Would Njoku Make The Detroit Lions’ Offense Better?
Although many Lions fans hate the idea of the team taking another round one tight end many mock drafts are predicting David Njoku to go to Detroit with the 21st pick. There are a lot of things to like about the redshirt sophomore out of the University of Miami.
Njoku is 6’4” and 246 lbs. He is an incredibly gifted athlete. There aren’t many linebackers or even safeties that can run with him and not many defensive backs are physical enough to defend him. As a former high school national high jump champion he can go up and get the ball over just about anybody.
At Miami, Njoku lined up all over the field. He played in-line, in the slot and on the outside. When facing zone he does a good job of finding the weak spot in the defense.
Also, Njoku does a pretty good job of creating separation. One way he does this is by using his hands against smaller defensive backs at the line of scrimmage. He’s able to push them around pretty easily. He can also create separation by accelerating out of breaks.
For a man as big as he is Njoku has outstanding body control. This helps him in the red zone where he has the potential to be a difference maker for the team that takes him in the draft. The tight end caught eight touchdowns in 2016.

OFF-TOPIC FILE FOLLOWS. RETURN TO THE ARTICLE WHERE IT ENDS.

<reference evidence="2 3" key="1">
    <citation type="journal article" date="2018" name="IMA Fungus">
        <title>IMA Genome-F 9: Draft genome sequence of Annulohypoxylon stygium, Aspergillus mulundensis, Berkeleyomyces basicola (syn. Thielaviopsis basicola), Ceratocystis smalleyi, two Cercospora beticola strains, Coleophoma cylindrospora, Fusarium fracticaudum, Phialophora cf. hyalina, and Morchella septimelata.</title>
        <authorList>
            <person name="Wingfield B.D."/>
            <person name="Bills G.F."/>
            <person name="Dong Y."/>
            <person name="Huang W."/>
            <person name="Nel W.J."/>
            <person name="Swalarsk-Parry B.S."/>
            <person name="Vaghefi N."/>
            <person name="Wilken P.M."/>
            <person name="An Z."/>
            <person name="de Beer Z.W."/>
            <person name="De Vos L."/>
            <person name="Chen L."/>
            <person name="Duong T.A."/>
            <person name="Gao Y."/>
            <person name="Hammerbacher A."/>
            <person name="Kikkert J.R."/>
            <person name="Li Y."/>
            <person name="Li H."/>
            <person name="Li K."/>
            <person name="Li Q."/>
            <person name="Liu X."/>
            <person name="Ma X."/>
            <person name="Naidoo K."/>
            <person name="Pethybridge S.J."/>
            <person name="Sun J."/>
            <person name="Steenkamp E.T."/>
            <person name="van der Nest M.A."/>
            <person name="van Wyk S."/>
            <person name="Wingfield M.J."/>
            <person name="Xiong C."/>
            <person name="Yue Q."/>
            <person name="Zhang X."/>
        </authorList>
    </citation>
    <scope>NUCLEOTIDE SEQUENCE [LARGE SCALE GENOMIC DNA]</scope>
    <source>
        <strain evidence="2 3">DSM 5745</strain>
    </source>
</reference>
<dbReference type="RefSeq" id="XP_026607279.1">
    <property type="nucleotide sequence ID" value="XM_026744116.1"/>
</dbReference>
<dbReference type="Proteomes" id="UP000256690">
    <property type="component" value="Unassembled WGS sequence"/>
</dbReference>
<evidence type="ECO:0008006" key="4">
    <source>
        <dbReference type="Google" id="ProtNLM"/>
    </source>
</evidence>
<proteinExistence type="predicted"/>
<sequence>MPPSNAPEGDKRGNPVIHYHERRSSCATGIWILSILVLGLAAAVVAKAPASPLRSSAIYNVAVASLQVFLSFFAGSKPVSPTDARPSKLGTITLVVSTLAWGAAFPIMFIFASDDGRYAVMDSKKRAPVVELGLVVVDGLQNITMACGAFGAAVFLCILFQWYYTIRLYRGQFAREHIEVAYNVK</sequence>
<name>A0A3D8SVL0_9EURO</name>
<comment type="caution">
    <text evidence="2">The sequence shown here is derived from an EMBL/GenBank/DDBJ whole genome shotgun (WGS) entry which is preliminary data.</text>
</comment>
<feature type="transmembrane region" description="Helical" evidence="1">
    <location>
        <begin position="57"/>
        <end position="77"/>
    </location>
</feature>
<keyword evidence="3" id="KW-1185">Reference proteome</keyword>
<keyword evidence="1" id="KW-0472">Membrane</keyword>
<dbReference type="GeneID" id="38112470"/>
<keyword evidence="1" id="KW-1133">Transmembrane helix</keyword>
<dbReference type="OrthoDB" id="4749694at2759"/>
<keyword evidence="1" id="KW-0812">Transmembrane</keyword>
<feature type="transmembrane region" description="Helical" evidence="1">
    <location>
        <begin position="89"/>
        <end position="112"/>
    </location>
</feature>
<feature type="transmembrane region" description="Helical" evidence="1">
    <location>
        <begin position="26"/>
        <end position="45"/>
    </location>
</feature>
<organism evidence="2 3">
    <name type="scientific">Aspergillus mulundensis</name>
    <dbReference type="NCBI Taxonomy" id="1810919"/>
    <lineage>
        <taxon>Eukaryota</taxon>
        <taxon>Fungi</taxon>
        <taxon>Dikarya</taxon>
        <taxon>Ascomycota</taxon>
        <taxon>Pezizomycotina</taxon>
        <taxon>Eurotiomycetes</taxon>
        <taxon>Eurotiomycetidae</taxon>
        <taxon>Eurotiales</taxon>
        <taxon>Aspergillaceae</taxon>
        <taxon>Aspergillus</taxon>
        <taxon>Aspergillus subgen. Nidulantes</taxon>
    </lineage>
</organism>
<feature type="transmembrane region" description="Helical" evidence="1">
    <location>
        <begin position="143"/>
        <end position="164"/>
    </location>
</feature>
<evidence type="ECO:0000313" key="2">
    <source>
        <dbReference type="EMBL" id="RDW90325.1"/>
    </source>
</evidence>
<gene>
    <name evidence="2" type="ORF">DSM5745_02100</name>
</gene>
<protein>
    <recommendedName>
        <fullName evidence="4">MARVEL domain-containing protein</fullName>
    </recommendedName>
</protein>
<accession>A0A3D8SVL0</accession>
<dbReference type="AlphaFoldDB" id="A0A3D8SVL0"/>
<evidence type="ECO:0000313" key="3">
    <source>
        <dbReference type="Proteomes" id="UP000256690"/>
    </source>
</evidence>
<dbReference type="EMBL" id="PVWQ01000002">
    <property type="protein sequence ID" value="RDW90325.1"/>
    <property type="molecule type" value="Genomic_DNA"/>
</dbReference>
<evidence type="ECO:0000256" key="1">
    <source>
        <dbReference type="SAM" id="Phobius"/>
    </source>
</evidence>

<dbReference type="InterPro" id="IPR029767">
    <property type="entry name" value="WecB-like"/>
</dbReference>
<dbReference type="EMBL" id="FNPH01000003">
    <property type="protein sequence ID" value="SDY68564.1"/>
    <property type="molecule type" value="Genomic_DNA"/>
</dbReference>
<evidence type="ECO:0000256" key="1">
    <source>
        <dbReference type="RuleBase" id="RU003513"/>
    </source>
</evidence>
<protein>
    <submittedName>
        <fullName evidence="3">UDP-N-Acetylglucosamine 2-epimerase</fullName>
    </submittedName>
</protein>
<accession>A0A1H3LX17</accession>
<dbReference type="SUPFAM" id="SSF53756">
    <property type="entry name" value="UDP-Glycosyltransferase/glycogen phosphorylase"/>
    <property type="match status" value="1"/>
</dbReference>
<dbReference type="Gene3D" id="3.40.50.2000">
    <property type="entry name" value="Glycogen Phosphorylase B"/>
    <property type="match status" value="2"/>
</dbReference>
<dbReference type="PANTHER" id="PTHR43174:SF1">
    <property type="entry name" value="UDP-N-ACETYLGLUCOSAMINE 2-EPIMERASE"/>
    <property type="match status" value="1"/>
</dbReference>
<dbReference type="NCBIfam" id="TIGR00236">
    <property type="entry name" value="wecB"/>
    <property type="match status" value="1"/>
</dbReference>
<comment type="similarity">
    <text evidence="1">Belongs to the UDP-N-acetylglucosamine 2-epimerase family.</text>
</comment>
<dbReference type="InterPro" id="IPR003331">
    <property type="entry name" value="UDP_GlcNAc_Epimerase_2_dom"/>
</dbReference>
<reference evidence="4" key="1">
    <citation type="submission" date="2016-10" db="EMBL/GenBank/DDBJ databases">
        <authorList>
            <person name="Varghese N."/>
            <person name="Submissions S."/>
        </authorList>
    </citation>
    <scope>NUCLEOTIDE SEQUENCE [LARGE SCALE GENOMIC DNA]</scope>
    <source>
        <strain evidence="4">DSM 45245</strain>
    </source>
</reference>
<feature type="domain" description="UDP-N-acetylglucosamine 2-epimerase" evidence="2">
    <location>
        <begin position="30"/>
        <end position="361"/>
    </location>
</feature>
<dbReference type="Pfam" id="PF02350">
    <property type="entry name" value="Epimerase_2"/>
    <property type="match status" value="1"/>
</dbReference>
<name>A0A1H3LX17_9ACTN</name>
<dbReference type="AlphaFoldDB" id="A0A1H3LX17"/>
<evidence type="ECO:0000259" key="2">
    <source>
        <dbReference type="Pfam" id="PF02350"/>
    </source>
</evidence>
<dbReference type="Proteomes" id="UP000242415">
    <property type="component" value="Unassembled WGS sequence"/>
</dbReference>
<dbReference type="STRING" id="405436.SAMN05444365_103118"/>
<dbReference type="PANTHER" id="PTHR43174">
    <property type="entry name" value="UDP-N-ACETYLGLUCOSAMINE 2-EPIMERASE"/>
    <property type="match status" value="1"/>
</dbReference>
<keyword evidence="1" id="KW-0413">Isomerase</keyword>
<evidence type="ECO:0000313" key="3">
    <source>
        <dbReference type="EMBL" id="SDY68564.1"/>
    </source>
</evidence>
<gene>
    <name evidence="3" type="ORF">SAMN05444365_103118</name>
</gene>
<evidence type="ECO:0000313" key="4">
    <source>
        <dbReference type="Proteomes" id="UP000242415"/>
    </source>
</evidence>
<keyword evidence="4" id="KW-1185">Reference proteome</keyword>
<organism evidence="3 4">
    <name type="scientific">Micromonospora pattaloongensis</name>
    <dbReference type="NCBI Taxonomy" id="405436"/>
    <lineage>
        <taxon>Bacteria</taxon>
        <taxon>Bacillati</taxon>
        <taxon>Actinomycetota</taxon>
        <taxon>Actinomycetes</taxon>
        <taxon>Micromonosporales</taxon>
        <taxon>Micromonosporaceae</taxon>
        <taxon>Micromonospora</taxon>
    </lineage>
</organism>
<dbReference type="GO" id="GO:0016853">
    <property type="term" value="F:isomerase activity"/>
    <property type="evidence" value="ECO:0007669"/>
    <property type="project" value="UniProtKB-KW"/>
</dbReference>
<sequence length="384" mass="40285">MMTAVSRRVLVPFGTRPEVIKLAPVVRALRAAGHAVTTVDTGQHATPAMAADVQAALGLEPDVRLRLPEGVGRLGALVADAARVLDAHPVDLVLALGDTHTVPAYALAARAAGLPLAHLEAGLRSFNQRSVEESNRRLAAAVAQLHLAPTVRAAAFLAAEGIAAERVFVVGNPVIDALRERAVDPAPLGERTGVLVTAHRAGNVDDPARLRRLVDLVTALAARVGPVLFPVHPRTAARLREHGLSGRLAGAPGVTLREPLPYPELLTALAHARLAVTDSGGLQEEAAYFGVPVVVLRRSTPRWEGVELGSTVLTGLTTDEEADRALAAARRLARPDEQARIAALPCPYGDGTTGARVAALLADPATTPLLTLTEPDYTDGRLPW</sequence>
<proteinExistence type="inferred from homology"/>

At 20 years old Njoku is still very raw. There are a lot of areas of his game that need improvement. One of these areas is consistently catching the ball. His hands are pretty good overall but what he needs to fix is catching the ball before he thinks about turning up-field. Sometimes he gets ahead of himself and thinks about getting yards after the catch before he has actually made the catch. This leads to drops.
The biggest thing he will need to improve is blocking. The good news is that he is a willing blocker who has said it is something that he enjoys doing. He came to Miami as a wide receiver so he doesn’t have a lot of experience as a blocker. It is something he’s still learning and is obviously a work in progress. He will have to get stronger to be an effective in-line blocker as a pro. It’s possible that he could become a solid blocker in time but it is certainly not a guarantee and his future team will have to be patient with him in this area.
Lastly, he needs to refine his routes. Sometimes he relies on his athleticism to beat defenders. While that can work more often than not in college it will be less effective in the NFL. He needs to learn to set up defenders before making breaks.
Overall Njoku has a lot of promise as a prospect. He’s the type of guy a team will try to mold into a future all-pro. The physical tools are there for him to do that. However, he comes with risks. Promise and potential don’t always translate to a great player.
If he does become a Detroit Lion it would likely mean that he or Ebron spend a lot of time playing in the slot and attempting to replace what Anquan Boldin did for the team last season.
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